( I posted this interview not seeking a hair-on-fire opinion, because this man, in particular, doesn't do that, so his warnings come as prescient imho.)

February 7, 2022

How to Break the Cycle of Conflict With Russia

Seeking Consensus Isn’t Appeasement—It’s Pragmatism
By Samuel Charap
February 7, 2022

( Long read and well thought out. )


It was not easy to unite a group that included authors from countries, including Russia and Ukraine, that are essentially at war. But we did eventually settle on a comprehensive proposal for a revised regional order that covers security, regional conflicts, and economic integration. Our proposal would create a new consultative body for major-power engagement on regional security, new norms for the behavior of NATO and the Russia-led Collective Security Treaty Organization toward nonmembers (such as not calling into question the legitimacy of the other and its current membership), and an offer of multilateral security guarantees and other confidence-building measures to nonaligned states. It would facilitate increased multidirectional trade within the region; establish regular dialogue between the EU, the Russia-led Eurasian Economic Union (EAEU), and nonmembers of those trading blocs; and establish new rules to avoid future crises. Finally, our plan would provide mechanisms and processes to immediately improve the livelihoods of people living in regional conflict zones and eventually progress toward mutually agreed settlements.

A mutually agreed alternative to the current regional order would benefit all parties.

Our approach reflects the fact that disputes over security, regional conflicts, and regional integration are all interlinked. For example, Georgia’s separatist conflicts would need to be addressed in a mutually acceptable way if Tbilisi were to consider a nonaligned status. And conversely, these conflicts will remain unresolvable without movement toward a common approach on the regional security regime. The disputes over these issues cannot be separated, and therefore the solutions must be combined.

To see how this might work in practice, consider the hardest and most relevant case for today: Ukraine. In return for voluntarily adopting a nonaligned status, Kyiv could receive both multilateral security guarantees and Russian commitments of military restraint, including along the border area. Russia and the West would hold regular consultations on security issues and, importantly, commit to seeking mutual consensus before making changes to the regional security architecture. They would commit to respecting Ukraine’s nonalignment. The current negotiations over the Donbas region of southeastern Ukraine would have been significantly accelerated as part of a new international commitment to settling the conflict. And in addition to its current free trade deal with the EU, Ukraine would benefit from a restoration of trade with Russia (now hampered by Moscow’s punitive sanctions) and the creation of a trilateral consultation mechanism with the EU and the EAEU. These arrangements would provide far greater security, stability, and prosperity to Ukraine than the status quo—even if Russia were not threatening an imminent invasion.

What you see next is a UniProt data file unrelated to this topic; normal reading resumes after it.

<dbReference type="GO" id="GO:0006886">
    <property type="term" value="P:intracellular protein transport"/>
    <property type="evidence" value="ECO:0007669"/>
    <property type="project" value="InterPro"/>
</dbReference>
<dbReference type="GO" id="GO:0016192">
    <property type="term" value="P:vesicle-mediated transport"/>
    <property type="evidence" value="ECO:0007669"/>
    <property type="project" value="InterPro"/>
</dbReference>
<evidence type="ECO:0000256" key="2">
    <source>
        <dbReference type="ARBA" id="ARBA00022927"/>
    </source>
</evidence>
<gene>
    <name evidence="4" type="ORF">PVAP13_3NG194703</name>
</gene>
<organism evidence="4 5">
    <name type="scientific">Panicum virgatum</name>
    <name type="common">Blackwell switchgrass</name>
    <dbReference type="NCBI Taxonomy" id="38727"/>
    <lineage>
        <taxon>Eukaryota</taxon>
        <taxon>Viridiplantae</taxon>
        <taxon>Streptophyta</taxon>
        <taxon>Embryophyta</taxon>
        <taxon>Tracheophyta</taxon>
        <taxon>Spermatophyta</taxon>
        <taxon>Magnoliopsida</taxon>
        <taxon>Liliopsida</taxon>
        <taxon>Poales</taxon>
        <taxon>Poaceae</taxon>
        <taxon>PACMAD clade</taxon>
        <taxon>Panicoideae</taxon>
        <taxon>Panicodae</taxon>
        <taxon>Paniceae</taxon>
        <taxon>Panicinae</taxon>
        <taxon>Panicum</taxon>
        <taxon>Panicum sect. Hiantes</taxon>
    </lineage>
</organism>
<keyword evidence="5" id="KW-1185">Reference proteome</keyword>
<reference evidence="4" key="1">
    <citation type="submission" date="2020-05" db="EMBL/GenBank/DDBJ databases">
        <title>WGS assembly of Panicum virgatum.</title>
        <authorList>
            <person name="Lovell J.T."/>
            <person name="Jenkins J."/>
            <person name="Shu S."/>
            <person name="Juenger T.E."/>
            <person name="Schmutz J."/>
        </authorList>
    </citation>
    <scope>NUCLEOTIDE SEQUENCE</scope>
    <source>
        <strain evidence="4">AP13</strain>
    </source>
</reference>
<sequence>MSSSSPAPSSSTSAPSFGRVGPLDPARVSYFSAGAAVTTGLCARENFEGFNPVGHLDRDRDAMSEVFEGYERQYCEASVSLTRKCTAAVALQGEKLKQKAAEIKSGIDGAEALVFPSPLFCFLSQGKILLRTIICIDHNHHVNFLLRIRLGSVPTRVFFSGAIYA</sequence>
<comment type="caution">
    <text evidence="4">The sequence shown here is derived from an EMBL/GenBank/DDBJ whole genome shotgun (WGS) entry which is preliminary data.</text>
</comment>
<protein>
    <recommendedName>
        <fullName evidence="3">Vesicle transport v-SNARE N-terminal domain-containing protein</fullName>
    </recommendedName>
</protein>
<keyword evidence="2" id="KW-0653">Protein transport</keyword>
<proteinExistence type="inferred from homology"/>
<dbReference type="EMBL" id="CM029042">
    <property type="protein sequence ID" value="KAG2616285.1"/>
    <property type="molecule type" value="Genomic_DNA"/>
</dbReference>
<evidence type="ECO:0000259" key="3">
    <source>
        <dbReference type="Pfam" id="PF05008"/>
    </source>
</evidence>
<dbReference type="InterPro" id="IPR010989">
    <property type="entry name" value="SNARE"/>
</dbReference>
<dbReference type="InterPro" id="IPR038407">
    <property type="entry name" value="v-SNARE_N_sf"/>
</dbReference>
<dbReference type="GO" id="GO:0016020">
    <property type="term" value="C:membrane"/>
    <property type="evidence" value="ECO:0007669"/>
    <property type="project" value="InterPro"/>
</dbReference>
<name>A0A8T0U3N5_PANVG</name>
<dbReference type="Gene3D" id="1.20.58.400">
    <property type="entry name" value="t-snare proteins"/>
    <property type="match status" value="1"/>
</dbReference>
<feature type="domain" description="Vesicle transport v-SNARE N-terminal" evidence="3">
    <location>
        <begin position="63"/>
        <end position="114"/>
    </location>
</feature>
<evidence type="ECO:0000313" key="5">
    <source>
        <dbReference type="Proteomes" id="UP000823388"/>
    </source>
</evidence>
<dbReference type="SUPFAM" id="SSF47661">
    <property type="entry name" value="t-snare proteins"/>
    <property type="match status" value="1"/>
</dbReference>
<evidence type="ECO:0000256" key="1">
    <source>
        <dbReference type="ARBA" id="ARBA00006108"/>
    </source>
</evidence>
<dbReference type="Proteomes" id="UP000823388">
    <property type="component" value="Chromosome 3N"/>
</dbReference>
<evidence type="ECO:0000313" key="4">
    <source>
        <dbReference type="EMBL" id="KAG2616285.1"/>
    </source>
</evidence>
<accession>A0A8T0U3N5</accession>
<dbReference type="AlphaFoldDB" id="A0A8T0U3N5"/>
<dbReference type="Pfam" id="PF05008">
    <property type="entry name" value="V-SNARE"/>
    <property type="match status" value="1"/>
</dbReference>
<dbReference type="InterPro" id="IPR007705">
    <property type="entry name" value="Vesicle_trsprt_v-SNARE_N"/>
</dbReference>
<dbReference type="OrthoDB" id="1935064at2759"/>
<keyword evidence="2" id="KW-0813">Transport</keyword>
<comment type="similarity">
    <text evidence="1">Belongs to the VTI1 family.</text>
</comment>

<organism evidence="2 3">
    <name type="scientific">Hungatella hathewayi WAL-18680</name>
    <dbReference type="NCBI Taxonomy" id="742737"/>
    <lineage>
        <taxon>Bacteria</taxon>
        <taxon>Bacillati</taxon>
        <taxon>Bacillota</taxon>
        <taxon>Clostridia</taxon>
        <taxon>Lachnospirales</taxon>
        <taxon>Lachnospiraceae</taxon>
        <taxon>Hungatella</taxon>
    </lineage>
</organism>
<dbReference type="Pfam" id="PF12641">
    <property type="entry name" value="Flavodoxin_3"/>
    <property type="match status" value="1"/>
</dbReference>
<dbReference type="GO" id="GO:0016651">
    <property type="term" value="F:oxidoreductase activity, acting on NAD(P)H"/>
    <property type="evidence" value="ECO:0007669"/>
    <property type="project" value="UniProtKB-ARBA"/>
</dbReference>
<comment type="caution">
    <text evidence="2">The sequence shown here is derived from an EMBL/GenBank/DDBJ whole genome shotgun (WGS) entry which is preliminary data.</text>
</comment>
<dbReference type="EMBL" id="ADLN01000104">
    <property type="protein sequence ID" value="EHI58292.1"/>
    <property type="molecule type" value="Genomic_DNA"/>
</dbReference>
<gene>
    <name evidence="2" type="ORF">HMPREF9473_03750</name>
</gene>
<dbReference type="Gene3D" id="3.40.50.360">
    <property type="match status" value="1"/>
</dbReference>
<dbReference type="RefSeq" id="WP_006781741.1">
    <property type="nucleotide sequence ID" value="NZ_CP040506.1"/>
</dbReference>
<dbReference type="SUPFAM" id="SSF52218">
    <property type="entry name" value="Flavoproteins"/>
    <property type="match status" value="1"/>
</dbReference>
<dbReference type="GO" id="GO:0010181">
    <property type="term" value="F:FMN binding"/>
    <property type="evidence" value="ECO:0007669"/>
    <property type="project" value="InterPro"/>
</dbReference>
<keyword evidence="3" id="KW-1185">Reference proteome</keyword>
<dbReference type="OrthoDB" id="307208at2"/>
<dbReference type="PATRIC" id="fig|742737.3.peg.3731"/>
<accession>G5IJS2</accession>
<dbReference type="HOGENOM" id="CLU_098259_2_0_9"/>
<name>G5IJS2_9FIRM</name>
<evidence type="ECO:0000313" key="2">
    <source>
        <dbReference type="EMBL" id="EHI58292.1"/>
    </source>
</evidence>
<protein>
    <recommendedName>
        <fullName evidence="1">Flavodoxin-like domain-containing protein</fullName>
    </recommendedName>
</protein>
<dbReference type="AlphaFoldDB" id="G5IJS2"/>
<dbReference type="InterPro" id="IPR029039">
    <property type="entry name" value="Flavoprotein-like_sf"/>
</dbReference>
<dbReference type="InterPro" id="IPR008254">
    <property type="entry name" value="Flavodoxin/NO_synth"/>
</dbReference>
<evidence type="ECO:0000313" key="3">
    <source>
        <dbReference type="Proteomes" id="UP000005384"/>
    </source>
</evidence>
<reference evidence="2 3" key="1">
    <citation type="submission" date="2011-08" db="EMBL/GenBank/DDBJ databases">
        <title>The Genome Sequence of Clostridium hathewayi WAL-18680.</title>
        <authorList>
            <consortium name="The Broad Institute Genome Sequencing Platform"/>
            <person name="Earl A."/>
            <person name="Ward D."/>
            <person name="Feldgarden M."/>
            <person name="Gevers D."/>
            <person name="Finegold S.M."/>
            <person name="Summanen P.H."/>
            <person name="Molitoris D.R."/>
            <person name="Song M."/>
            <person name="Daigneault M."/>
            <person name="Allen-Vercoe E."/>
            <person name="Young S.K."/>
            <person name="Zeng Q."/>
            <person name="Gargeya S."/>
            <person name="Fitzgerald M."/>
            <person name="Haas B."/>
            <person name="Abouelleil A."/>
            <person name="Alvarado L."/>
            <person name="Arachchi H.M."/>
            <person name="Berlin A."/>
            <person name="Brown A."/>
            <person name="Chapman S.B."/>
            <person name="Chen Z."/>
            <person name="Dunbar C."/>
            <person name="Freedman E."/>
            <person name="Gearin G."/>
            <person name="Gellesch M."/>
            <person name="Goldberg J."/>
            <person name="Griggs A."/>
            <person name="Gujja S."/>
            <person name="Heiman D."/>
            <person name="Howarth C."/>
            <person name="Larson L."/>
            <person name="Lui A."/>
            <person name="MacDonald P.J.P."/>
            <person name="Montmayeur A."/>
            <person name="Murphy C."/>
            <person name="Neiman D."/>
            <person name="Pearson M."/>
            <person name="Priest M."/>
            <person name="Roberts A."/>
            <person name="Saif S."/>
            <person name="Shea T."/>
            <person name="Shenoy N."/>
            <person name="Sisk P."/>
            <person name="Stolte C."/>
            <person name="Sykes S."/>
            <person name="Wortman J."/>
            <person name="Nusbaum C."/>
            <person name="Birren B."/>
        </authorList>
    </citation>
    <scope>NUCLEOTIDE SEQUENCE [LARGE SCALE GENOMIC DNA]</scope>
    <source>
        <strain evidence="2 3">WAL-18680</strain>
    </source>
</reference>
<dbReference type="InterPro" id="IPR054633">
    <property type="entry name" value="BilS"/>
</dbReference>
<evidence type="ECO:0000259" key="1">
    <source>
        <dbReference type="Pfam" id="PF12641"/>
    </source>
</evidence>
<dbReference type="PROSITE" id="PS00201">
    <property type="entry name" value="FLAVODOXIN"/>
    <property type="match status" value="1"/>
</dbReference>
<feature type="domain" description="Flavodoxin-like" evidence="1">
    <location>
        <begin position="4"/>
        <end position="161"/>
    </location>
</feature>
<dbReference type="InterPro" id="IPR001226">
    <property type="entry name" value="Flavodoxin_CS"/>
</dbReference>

Charap's bio can be read here: https://www.cnas.org/people/samuel-charap

February 5, 2022

Maida Springer Kemp Championed Workers' Rights on a Global Scale

The Panamanian garment worker turned labor organizer, Pan-Africanist, and anti-colonial activist advocated for US and African workers amid a Cold War freeze.

By Kim KellyTwitter
Yesterday 10:00 am

Maida Springer Kemp. (Kheel Center for Labor-Management Documentation and Archives, Cornell University Library)

The American labor movement was built by Black workers, organizers, and activists, from the Rev. Addie L. Wyatt to Lucy Parsons to the washerwomen of Jackson, Miss., who formed the state’s first labor union in 1866 to the warehouse workers in Bessemer, Ala., fighting to unionize Amazon. Maida Springer Kemp, a union organizer who worked to connect the US and African trade movements, is just one of the incredible Black women whose determination and vision has shaped the history of labor in this country. During the height of Jim Crow, this daughter of Caribbean immigrants and former garment worker strode onto the world stage and took the struggle global.